Monday, 30 January 2012

The fear of riding with newbies

Several years ago I accidently started a mountain bike club at work. I say accidently - there were a few factors - alcohol, the World Corporate Games in Zagreb and the lure of entering events with company money. As a consequence of this I organised weekly rides for all comers. We had fast people, skillful people, chatty people, just-there-for-the-beer people and... new people.

I liked the new people. Taking someone out on one of their first mountain bike rides gave me a buzz, seeing their excitement at the swoopy bits and overcoming the challenges of the tricky bits. We generally finished at a pub for a drink and crisps and they all said they'd loved it and would be back out again.

Some were then abducted by Hoogerlandian pirates.

At least, that's my assumption. They were never seen again. Hoogerlandian pirates are the most likely explanation.

However, some came back. Again, and again. Some I rode events with. One has done a couple of 24 hour solos (I think her mind must have been abducted by the pirates). Eventually my riding became more training based, the regulars moved to other jobs and the Friday Rideys dribbled to a conclusion. Still, the memory of the newbies lingered.

So when Darren mentioned that he was taking out a mutual friend for her first real off-road ride, and would I fancy a bimble across the common, I agreed enthusiastically. I could fit in some intervals beforehand and then meet them for some recovery riding. I'd also not used a mountain bike for a couple of months so it would be a welcome change.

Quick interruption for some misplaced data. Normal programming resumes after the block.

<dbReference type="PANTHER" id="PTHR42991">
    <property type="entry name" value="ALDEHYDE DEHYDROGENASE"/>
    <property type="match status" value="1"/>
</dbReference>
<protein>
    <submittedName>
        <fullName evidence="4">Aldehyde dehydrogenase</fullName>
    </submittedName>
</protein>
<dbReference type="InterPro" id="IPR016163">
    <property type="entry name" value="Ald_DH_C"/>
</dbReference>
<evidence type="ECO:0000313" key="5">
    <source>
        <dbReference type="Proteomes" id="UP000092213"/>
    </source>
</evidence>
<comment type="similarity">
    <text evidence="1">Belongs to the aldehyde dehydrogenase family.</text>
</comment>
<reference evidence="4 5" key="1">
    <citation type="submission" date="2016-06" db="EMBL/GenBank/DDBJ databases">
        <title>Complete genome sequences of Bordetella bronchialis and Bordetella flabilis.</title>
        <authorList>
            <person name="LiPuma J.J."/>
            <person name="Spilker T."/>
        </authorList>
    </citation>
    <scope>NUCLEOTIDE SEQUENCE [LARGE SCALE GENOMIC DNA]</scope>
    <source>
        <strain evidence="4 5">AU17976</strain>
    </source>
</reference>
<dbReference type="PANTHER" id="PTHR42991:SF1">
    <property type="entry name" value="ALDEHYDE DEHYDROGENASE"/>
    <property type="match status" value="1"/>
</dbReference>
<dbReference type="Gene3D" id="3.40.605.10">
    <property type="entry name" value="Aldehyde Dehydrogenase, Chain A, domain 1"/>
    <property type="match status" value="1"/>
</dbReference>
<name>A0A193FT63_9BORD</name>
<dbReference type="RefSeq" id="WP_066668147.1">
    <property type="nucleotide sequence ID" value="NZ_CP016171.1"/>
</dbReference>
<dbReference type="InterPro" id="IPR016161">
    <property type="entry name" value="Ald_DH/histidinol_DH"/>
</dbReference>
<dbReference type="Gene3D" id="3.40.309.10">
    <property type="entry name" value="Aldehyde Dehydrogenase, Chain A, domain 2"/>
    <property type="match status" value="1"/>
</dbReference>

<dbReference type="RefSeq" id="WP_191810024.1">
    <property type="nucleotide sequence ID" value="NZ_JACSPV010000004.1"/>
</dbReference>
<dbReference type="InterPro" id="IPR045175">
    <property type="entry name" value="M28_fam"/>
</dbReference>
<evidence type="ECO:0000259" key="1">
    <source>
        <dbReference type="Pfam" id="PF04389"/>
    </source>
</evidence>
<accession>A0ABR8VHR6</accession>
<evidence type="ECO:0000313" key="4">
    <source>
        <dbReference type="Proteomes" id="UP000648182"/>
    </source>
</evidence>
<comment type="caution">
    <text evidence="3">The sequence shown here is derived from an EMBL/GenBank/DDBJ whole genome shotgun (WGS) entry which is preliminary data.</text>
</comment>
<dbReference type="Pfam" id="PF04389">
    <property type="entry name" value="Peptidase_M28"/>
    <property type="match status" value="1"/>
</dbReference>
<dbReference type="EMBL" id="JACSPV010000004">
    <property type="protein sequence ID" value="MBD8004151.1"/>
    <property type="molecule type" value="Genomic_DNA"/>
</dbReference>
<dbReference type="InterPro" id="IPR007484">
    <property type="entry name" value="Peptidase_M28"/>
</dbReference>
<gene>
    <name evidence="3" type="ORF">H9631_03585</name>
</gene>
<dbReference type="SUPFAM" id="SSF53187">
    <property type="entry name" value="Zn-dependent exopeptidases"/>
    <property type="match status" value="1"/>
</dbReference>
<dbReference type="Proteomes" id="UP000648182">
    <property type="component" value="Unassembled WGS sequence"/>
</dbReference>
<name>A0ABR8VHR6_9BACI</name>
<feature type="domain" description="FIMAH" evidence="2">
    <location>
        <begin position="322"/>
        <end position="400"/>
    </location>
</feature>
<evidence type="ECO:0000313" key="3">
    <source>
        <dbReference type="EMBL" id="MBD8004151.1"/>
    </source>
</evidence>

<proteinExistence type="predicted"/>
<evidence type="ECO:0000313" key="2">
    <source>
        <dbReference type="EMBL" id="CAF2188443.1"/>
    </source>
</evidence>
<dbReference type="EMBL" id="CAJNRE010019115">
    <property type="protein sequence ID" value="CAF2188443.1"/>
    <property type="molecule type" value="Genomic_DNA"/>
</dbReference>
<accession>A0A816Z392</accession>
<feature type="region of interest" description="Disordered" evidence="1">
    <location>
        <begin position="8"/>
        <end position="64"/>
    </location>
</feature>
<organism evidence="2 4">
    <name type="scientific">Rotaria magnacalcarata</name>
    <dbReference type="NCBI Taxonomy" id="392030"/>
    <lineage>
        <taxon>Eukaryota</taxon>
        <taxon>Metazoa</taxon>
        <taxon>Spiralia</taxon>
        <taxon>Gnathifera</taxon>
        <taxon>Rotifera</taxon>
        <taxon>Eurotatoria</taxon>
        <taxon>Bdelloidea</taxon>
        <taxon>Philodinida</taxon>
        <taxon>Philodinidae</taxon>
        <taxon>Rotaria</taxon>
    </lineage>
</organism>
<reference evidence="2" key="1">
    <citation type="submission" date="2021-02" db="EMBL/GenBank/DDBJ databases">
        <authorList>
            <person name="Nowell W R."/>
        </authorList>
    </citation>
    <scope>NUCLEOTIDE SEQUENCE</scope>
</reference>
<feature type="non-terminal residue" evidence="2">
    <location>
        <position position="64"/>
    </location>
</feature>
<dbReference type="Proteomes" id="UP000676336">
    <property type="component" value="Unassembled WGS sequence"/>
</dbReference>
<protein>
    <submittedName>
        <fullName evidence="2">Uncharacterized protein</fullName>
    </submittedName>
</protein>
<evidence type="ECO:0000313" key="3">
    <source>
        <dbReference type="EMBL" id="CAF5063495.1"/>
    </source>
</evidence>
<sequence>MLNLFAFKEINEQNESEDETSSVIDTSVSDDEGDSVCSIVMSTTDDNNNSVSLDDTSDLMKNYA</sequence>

Oh, hang on. That reminds me. The fear.

Sometimes I get scared riding with new people. Not because I'm scared they might fall, crash, explode or otherwise expire. That'd add to the fun. Someone else in an icy stream? Laugh it up, fuzzball. A total loss of energy, near hypothermia and being chased by polar bears? Just makes good blog material.

No, I'm not scared of something happening to the newbie. I get scared of doing something stupid myself.

Suddenly I've lost all off-road skills. I put my feet where? Is it heels up or down when descending? How do the gears work? How do I get out of these pedaaaaaaaaaaaaaaals (crunch). What was natural is now alien. Unconscious competence to very conscious incompetence. Combine that with a few months only on the road, gloopy mud and greasy roots and you have a bill of materials for embarrassment.

I brought out the full arsenal of skill-compensation. 4 " full-suspension bike for a normally-ride-it-rigid route. Tubeless mud tyres at 25psi for extra grip. Lower the saddle. Full-face and body armour. Bubble wrap.

10:25am. There they were, newbie on the borrowed ex-team issue Kona hardtail, clean looking bike clothes, trainers and flat pedals. And Darren on his 5.5" travel Trans-Rockies proven all-mountain beast. I like his thinking.

I relaxed. I may slip off the narrow wooden bridge, wash out on a diagonal root and plummet into the drainage gully but at least I had an excuse. Underbiked. Clearly.

Of course, no-one fell, we practiced some technical sections a few times, the newbie proved that volleyball and running fitness can translate to cycling and everyone agreed to do it all again.

I hope the pirates don't get her.
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